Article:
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The lack of common standards for the implementation of REDD+ safeguards, opens the door for diverging views and practices. Some countries spend significant resources and efforts on the implementation of safeguards, while others simply take shortcuts. And the dire consequence of those shortcuts could be human rights violations and other unintentional, negative effects.

Those are but some of the conclusions in this third Accra Caucus Report, launched during the latest round of the UNFCCC June talks in Bonn.

Based on case studies from Guyana, Nepal, Indonesia, Cameroon and the Democratic Republic of Congo, the report argues for the need for policy and legislative reforms that embrace social as well as environmental issues.
It follows that measures designed to improve forest governance, in particular securing the tenure rights of forest dependent peoples, must be at the forefront of future efforts to halt forest loss.

Strong safeguards as a prerequisite

There is already compelling evidence that greenhouse gas emissions reductions will occur as a co-benefit of public policies and laws, delivering a broad range of social, economic, environmental and cultural benefits to people on the ground.

In other words, the implementation of strong safeguards should not be seen as a burden, but rather as a prerequisite for the ability of REDD+ to address forest loss, including the protection of the rights and livelihoods of forest peoples, biodiversity and the ecosystem services of natural forests.

International declarations far from practice
Important progress has been made at the international level, such as the agreement at COP17 in Durban to develop further guidance on Safeguards Information Systems (SIS), and the agreement at COP18 in Doha to develop methodologies on non-carbon benefits and non-market approaches to financing forest protection.
However, these declarations of intent are a long way from practice on the ground.

The case studies in the third Accra Caucus Report illustrate the risks which threaten to undermine the success of REDD+. Parties to the UNFCCC as well as other international REDD+ institutions must ensure that the international framework and incentives do warrant truly sustainable forest protection, and respect the human rights of forest dependent communities.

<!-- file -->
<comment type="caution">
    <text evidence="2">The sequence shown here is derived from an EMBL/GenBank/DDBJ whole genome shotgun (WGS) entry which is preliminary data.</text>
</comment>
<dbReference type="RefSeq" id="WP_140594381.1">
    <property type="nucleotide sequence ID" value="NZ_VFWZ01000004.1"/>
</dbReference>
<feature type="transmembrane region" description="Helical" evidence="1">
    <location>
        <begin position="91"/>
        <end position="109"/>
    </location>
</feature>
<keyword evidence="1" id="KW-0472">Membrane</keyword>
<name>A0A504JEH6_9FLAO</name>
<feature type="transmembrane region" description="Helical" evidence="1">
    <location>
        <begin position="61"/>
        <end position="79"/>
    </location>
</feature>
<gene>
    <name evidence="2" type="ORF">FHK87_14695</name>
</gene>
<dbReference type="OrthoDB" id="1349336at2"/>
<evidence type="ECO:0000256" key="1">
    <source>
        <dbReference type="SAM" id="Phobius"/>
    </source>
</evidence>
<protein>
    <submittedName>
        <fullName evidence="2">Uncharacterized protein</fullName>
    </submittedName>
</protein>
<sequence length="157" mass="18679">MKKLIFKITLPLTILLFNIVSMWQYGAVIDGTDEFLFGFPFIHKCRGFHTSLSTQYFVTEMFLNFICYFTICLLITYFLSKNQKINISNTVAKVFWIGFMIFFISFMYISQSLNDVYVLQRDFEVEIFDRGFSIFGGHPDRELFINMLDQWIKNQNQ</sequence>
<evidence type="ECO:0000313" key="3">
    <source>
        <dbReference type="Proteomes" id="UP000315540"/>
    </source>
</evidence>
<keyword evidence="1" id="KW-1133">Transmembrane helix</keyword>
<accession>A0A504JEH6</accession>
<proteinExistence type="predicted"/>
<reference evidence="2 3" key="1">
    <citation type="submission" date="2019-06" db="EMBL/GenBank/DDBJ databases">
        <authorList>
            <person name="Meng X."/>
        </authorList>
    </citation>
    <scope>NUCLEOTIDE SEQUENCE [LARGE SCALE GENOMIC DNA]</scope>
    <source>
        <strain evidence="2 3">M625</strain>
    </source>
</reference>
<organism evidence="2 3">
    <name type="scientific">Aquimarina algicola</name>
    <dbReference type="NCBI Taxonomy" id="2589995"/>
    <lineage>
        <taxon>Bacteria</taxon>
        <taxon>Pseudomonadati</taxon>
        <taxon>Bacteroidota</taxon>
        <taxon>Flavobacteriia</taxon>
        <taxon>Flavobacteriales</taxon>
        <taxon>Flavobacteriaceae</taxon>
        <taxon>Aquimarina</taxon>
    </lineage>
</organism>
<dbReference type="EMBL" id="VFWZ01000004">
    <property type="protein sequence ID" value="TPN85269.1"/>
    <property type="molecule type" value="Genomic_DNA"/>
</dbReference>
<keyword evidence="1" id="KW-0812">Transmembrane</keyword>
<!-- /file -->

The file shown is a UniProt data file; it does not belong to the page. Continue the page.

REDD+ Safeguards: More than Good Intentions? Case studies from the Accra Caucus

Release event

The third Accra Caucus Report was launched by the Accra Caucus on Forests and Climate Change at a well attended meeting in Bonn on June 11 2013.

Speaking at the lauch were
  • Pasang Dolma Sherpa from the Indigenous Peoples Network (NEFIN) in Nepal.
  • Adrien Sinafasi of the indigenous Peoples Dynamic Group (DGPA) in the Democratic Republic of Congo.
  • Benardus Steni of HuMa, Indonesia.
  • Eric Parfait Essomba of the Centre for Environment and Development (CED) in Cameroon.
This is the third volume of case study reports from the Accra Caucus on Forests and Climate Change, reporting on the implementation of REDD+ in the following countries; Guyana, Nepal, Indonesia, Cameroon and the Democratic Republic of Congo.
The first set of case studies (2010) outlined the risks of implementing REDD+ in countries with a poor forest governance record. The second volume (2011) confirmed that the REDD+ readiness process had done little, if anything, to address those concerns.
About Accra Caucus

The Accra Caucus has followed the international REDD+ negotiations since 2008, and its members are heavily involved in advocating for a rights-based approach, to ensure that the rights of forest peoples are respected and form an integral part of efforts to tackle forest loss. Indigenous peoples and other forest-dependent communities have generally been the main defenders of tropical forests.

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